... size criteria for preemptive surgical replacement of the aneurysmal aorta to prevent the complications of rupture or dissection ... Descending Aortic Dissections. Acute Descending Aortic Dissections. Acute aortic dissection is the most common catastrophe of ... for type A dissections, and 4.1% (4 of 98 patients) for type B dissections (P=0.0001). The ruptures occurred with initial ... rupture, and mortality rates for each size of the thoracic aorta. Figure 5 demonstrates that the risk of rupture, dissection, ...
Ascending aorta replacement is performed when there is aneurismal enlargement or dissection of the aortic root. The ascending ... Chest or back pain in the presence of an enlarged thoracic aorta is a predictor of aortic rupture or dissection. ... These patients require emergent surgery to prevent death.. Multiple surgical procedures may accompany ascending aorta ... because they are at a higher risk for rupture or dissection compared to the general population. ...
The autopsy revealed the cause of death to be "hemopericardium" due to an "aortic rupture" and "aortic dissection." It is ... unlikely the following recommendations could have prevented the Captains death. Nonetheless, the NIOSH investigators offer ... Captain suffers an acute aortic dissection after responding to two alarms and subsequently dies due to hemopericardium - ... his aortic dissection went undiagnosed. He was treated for bilateral pneumonia but his condition continued to deteriorate. ...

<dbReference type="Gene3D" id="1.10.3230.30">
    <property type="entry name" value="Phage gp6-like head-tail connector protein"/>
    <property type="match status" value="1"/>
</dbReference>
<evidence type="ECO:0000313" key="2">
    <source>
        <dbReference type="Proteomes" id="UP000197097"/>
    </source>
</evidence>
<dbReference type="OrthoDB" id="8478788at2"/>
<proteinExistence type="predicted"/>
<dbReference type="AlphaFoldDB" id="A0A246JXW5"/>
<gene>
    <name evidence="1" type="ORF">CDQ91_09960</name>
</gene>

... with an intracranial aneurysm had a procedure to prevent aneurysm rupture. Of 237 patients with dissection, 41 (17.3%) ... Eight patients (32%) with coronary dissection underwent procedures for management of this dissection. For dissections, ... More than one-third of patients with intracranial aneurysms underwent a procedure to treat the aneurysm and prevent rupture. ... As for dissection, an overall association with tobacco use was not observed. For the patients with aortic dissection, the ...
... comprising a self-expandable stent that is at least partially covered with a biocompatible material configured to prevent ... ruptures, dissections, punctures, etc. While FIGS. 5 depict vessel V with a relatively constant internal diameter, this is only ... Material 54 prevents dynamic self-expansion of stent 52. Radial opening 56 extends through stent 52 and material 54, thereby ... In addition to preventing release of emboli, stent grafts are indicated for bridging defective points within a vessel, such as ...
... an elaborate strategy to prevent an intraoperative cerebral embolism is especially important.. Jpn. J. Cardiovasc. Surg. 38:64- ... A Case of Partial Arch and Descending Aortic Replacement for a Ruptured Type B Acute Aortic Dissection ... Ruptured type B acute aortic dissection iAAD jis a life-threatening condition, in which surgical treatment most often yields ... We report a case of a ruptured type B AAD in a 67-year-old man detected on computed tomography that required a partial aortic ...
... doxycycline prevents the early accumulation of aortic neutrophils and significantly reduces the incidence of AD and rupture. ... Aortic dissection (AD) is a life-threatening vascular disease with limited treatment strategies. Here, we show that loss of the ... Adoptive transfer of Lnk-/- leukocytes into Rag1-/- mice induces AD and rupture in response to Ang II, demonstrating that LNK ... markedly increases susceptibility to acute AD and rupture in response to angiotensin (Ang) II infusion. As early as day 3 ...